Using java 'keytool' command we generate a private key and public key and also we can export the public key to a .cer file. Now my question is can a .cer file contain a private key. My impression is .cer is a public key certificate that can contain only public key but not private key.
Someone told me that they procured a certificate from VeriSign and they have received a .cer file from VeriSign that contains both private key and public key. Can this be true that .cer file can contain a private key? Please clarify?
I'm sure there would be a way to put a private key into the ".cer" file, but I'm equally certain this would be silly. The point of the certificate is to distribute the public key. If you distribute the private key, the public key is worthless. Likewise, I am pretty certain that your friend did _not_ get a ".cer" from VeriSign with a private key in it.
The general approach to getting certificates is to create the public/private key pair (these are _not_ the same value, each one is unique - but related). Then using the "public" key (it doesn't matter which one of the two you declare as "public", but one will be put into the certificate, and the other will be protected from anyone getting access - hence one is "public" and the other is "private"), you will generate a "Certificate Signing Request" (CSR - following "PKCS#10" specification from RSA). The CSR will contain identifying information about the certificate requestor, and the public key. This is sent to the Certification Authority (CA - e.g. VeriSign), who will (hopefully) verify the identity of the requestor, and issue the certificate (the ".CER" file). The issued certificate will contain all of the identifying information supplied to the CA, the public key from the requestor, _AND_ the CA's digital signature (a digest/hash of the data in the certificate, encrypted with the CA's private key). In order to verify the certificate, you simply use the CA's public key (which you get from their certificate), and decrypt the digest/hash value, and then run your own hash/digest of the certificate you were given - if the one in the signature matches the digest you generated - the certificate is the one issued by the CA.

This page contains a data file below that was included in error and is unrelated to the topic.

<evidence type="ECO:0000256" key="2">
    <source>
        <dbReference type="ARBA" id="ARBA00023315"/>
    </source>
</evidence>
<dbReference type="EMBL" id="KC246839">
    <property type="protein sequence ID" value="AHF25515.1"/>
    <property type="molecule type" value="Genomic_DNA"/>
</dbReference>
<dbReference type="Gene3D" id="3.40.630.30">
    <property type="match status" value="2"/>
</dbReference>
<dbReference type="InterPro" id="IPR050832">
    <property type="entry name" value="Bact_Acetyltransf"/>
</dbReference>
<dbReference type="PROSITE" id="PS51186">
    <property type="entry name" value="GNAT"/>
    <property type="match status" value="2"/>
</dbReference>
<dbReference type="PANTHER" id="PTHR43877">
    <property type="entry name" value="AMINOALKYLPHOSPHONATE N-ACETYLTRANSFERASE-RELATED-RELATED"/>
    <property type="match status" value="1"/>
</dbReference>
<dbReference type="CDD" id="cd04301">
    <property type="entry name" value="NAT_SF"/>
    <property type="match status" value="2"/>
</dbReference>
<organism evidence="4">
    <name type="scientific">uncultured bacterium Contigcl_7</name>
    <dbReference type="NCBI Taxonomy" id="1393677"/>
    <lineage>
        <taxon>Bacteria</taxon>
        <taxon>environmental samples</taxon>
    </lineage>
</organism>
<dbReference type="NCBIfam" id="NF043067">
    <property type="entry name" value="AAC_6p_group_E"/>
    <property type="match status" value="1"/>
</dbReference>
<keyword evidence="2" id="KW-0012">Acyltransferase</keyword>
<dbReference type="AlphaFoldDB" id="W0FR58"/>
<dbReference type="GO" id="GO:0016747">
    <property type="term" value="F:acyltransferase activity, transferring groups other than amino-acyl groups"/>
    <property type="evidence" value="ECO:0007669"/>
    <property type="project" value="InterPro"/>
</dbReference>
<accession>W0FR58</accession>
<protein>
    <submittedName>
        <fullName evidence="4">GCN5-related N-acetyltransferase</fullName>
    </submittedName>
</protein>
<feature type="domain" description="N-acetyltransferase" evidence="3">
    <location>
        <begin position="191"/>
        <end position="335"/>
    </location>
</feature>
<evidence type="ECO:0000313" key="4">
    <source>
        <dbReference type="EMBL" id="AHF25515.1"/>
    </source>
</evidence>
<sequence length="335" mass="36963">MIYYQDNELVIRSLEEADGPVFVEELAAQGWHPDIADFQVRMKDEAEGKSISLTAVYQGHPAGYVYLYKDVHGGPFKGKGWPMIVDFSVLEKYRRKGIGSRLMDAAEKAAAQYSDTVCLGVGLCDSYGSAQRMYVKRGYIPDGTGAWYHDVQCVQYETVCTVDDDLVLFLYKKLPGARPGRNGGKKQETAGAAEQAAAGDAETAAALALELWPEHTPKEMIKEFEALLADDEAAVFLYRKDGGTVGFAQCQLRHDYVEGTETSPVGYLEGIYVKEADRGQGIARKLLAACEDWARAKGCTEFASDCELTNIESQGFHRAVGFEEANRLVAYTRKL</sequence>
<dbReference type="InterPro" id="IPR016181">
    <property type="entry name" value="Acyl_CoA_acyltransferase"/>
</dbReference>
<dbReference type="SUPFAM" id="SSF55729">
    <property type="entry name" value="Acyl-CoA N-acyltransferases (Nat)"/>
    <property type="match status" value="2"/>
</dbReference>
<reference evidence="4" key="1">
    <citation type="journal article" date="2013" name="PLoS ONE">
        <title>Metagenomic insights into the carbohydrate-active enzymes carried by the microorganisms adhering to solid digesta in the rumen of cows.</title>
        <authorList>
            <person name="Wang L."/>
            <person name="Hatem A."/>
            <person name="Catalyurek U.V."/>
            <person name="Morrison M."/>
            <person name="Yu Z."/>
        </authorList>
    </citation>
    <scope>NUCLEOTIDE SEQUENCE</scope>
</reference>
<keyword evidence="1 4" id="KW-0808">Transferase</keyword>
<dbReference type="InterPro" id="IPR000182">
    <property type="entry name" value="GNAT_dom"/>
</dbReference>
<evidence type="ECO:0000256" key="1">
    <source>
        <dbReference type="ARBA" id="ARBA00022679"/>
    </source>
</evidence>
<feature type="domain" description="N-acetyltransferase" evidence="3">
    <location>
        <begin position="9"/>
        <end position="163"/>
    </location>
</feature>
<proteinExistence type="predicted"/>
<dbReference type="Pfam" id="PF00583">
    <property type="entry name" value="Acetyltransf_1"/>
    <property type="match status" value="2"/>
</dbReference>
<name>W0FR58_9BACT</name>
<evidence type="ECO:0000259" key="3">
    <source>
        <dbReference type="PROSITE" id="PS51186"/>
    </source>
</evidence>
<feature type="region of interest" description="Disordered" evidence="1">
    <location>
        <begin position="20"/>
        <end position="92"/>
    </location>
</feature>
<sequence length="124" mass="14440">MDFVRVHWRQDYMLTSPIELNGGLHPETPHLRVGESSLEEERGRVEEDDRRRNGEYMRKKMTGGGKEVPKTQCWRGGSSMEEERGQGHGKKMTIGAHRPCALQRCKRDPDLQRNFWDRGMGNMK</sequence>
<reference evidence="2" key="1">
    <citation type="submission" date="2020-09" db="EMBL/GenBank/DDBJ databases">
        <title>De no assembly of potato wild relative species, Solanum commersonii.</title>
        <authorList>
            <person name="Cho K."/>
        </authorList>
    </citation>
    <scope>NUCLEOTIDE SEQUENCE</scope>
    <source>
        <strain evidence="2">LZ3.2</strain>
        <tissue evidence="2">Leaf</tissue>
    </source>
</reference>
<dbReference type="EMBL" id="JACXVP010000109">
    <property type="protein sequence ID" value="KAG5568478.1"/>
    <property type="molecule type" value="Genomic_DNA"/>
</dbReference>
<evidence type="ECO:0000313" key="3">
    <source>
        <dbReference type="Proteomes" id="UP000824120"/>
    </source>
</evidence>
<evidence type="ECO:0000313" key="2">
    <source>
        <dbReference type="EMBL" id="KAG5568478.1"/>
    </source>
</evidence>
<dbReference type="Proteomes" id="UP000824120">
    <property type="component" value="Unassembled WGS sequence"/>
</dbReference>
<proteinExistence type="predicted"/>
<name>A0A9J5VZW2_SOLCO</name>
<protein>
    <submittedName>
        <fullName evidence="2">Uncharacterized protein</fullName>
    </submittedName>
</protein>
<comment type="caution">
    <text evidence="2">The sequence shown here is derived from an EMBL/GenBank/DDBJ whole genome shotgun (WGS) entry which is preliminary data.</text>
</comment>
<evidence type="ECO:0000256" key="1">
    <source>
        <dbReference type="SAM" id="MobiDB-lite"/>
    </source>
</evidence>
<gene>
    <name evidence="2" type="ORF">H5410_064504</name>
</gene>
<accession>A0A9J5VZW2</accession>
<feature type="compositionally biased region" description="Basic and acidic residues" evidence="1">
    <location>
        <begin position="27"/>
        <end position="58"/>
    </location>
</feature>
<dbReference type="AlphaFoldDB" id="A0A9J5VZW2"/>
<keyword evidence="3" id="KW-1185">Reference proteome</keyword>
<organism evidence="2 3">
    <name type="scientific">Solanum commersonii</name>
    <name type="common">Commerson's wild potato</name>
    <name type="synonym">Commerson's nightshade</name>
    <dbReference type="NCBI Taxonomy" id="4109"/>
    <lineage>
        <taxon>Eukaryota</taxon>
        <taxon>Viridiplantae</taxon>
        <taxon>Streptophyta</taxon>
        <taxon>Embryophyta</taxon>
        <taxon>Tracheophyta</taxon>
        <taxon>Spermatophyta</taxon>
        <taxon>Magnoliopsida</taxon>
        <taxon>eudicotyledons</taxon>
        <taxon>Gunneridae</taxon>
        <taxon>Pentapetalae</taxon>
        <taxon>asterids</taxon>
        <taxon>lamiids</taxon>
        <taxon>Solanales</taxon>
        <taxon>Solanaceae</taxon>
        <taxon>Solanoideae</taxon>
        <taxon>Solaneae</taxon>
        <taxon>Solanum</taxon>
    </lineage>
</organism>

If your private key is given out, then both the public and private keys are essentially useless. Sure, they can encrypt/decrypt for each other - but _anyone_ could perform either side of the equation, which means that you could never be sure who was doing what.
--<br />Robin D. Wilson
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